17 September 2007
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3 March 2014
As the global community becomes more interdependent, there is increasing scope for international movement in the employment market and the legal sector is no exception. The Lawyer UK 200 Annual Report 2007 (out last week) highlighted that overall income at the top 100 UK firms has grown to £12.39bn, so it is no surprise that demand for quality candidates continues to outstrip supply.
The challenge facing law firms is to ensure that they remain competitive on an international scale, that their lawyers maximise the value for clients and that they themselves are given the opportunities for personal development and migration.
So, what training must firms offer their lawyers?
International law firms are now placing greater importance on lawyers possessing a broad business knowledge, and are offering them the opportunity to gather a greater understanding of financial issues that are becoming fundamental for them to operate within the current legal system.
This shift has been reflected in the LPC, which, in the past few years, has changed its foundation from a broader base of legal information to focus on financial law, which accommodates the necessity of understanding activity in the City.
Similarly, due to the boom in emerging markets the significance of being familiar with domestic business models in foreign countries has become prevalent. For example, the C&I Group, which is supported by the Law Society, manages a number of courses that are hosted by law firms to inform lawyers of foreign markets and systems. They offer courses such as 'Business in Russia', which provides an overview of the market and highlights the numerous discrepancies between the two countries.
For firms to achieve organic international growth it is essential that a certain level of management training be installed. Many firms now offer courses ranging from the basics of accounting, tax and recruitment, to learning how to pitch for new tenders, or training in international negotiations.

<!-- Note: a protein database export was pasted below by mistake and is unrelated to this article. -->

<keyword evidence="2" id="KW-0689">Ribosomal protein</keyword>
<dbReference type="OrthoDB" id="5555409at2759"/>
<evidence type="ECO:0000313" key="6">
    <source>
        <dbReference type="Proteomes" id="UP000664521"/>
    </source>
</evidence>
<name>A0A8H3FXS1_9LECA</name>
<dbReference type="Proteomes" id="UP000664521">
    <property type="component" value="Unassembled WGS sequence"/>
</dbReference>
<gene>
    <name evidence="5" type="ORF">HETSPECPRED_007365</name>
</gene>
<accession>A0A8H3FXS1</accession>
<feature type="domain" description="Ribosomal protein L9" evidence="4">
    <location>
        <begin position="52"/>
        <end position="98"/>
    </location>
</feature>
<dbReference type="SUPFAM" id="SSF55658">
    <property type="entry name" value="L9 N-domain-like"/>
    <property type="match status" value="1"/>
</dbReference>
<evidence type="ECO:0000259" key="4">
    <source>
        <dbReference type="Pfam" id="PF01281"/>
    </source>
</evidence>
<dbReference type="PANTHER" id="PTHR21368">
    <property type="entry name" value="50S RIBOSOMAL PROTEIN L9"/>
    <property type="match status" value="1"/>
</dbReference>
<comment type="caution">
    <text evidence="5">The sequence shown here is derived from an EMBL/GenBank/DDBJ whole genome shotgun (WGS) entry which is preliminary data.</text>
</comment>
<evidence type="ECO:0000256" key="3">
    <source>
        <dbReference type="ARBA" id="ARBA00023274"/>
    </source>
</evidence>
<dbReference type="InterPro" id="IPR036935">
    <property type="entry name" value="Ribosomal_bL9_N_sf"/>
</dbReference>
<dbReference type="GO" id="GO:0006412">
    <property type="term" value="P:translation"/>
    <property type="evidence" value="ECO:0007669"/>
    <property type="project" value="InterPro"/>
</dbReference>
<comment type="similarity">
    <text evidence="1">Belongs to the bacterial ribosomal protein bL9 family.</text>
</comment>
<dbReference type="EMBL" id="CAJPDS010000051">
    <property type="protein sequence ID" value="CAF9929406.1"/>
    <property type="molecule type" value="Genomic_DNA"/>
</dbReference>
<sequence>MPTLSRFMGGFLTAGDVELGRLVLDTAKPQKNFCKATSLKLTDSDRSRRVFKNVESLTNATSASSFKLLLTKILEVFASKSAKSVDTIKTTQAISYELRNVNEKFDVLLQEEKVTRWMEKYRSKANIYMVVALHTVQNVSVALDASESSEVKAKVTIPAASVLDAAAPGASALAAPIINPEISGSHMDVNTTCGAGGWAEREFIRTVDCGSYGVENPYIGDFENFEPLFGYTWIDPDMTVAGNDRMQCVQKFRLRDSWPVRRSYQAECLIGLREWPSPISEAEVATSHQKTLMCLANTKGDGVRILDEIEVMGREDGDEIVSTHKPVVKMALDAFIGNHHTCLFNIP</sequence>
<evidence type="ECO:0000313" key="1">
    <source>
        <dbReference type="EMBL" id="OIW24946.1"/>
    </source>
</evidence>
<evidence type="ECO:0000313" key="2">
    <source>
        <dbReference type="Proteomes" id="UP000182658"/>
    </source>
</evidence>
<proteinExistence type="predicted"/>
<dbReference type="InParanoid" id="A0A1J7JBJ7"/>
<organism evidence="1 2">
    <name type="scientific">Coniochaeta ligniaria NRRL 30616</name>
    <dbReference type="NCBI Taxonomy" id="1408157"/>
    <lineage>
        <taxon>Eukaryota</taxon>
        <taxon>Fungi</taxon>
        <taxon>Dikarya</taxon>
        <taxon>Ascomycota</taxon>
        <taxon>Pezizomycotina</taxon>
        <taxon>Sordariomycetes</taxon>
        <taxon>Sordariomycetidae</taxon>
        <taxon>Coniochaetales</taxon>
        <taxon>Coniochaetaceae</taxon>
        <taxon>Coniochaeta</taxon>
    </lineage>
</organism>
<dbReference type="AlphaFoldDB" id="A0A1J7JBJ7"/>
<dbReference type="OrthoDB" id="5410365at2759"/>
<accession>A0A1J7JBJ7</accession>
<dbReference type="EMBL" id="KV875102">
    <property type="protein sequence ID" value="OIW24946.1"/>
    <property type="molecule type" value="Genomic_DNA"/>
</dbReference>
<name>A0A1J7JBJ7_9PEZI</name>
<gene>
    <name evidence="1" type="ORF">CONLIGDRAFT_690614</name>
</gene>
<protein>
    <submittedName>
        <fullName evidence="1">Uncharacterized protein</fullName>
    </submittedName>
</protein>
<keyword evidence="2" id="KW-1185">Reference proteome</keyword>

Such training is mainly conducted internally in order to allow management trainees to get close to the business. As the majority of firms wish to maintain, and replicate internationally, their existing culture and structure, this allows the firm to ensure that outside forces do not disturb the business model and also provides greater flexibility in terms of when training can occur.
With the dramatic growth in emerging markets, particularly the Far East, foreign languages are becoming essential for international operations. Banks are now offering training and even secondments for personnel to work abroad and learn languages. This is already being replicated in the legal sector and will only become more prominent as the buoyancy in individual domestic markets begins to require more outsourced support from abroad.
Languages such as Chinese Mandarin are particularly coveted at the moment and this trend is likely to continue. However, law firms that are looking to place candidates in international offices must look beyond language skills and become willing to offer language training as part of the package.
It is a similar situation in terms of culture. Knowing how to interact with clients and being aware of religion, politics and customs are all fundamental to successfully operating abroad.
Employers have traditionally sought candidates who are experienced in specific markets. But, as with language skills, as the war for talent increases, firms must become increasingly willing to train people on the job.
The realisation of their responsibility to discuss all matters and nurture personal development rather than simply issue orders without explanation has seen many firms make a concerted effort to set up internal mentoring systems.
This is particularly effective for in-house teams, as the size of the company permits more thought-sharing with employees working in close-knit teams.
On-the-job training and experience
While capitalising on training initiatives is recommended, the most valuable asset in the legal market to any individual and firm is experience. Deal exposure is as important to an individual's development as any qualification, and some would argue it is the most critical element of a lawyer's CV and a firm's team.
In the current market, large firms have the ability to expose junior staff to deals, which is the most effective training a firm can choose to develop in order to enhance the firm's international reach and localised expertise.
The way forward
Business training, language skills, international negotiations and cross-border transactions all equip a firm with the tools necessary to drive international growth. Firms can encourage attendance at international conferences, participation in international secondments and the use of international company meetings to increase an individual's experience of the international climate.
However, to develop a comprehensive strategy that is conducive to international growth, individuals and firms must incorporate the widest level of transferable skills, as it is this transferability that needs to be the focus of a firm's desire to develop training.
By incorporating training at every level, with gaining as much diverse experience and exposure to different fields and markets as possible, the international legal market will continue to be a fertile field.
Stephen Hockey is managing director at Michael Page Legal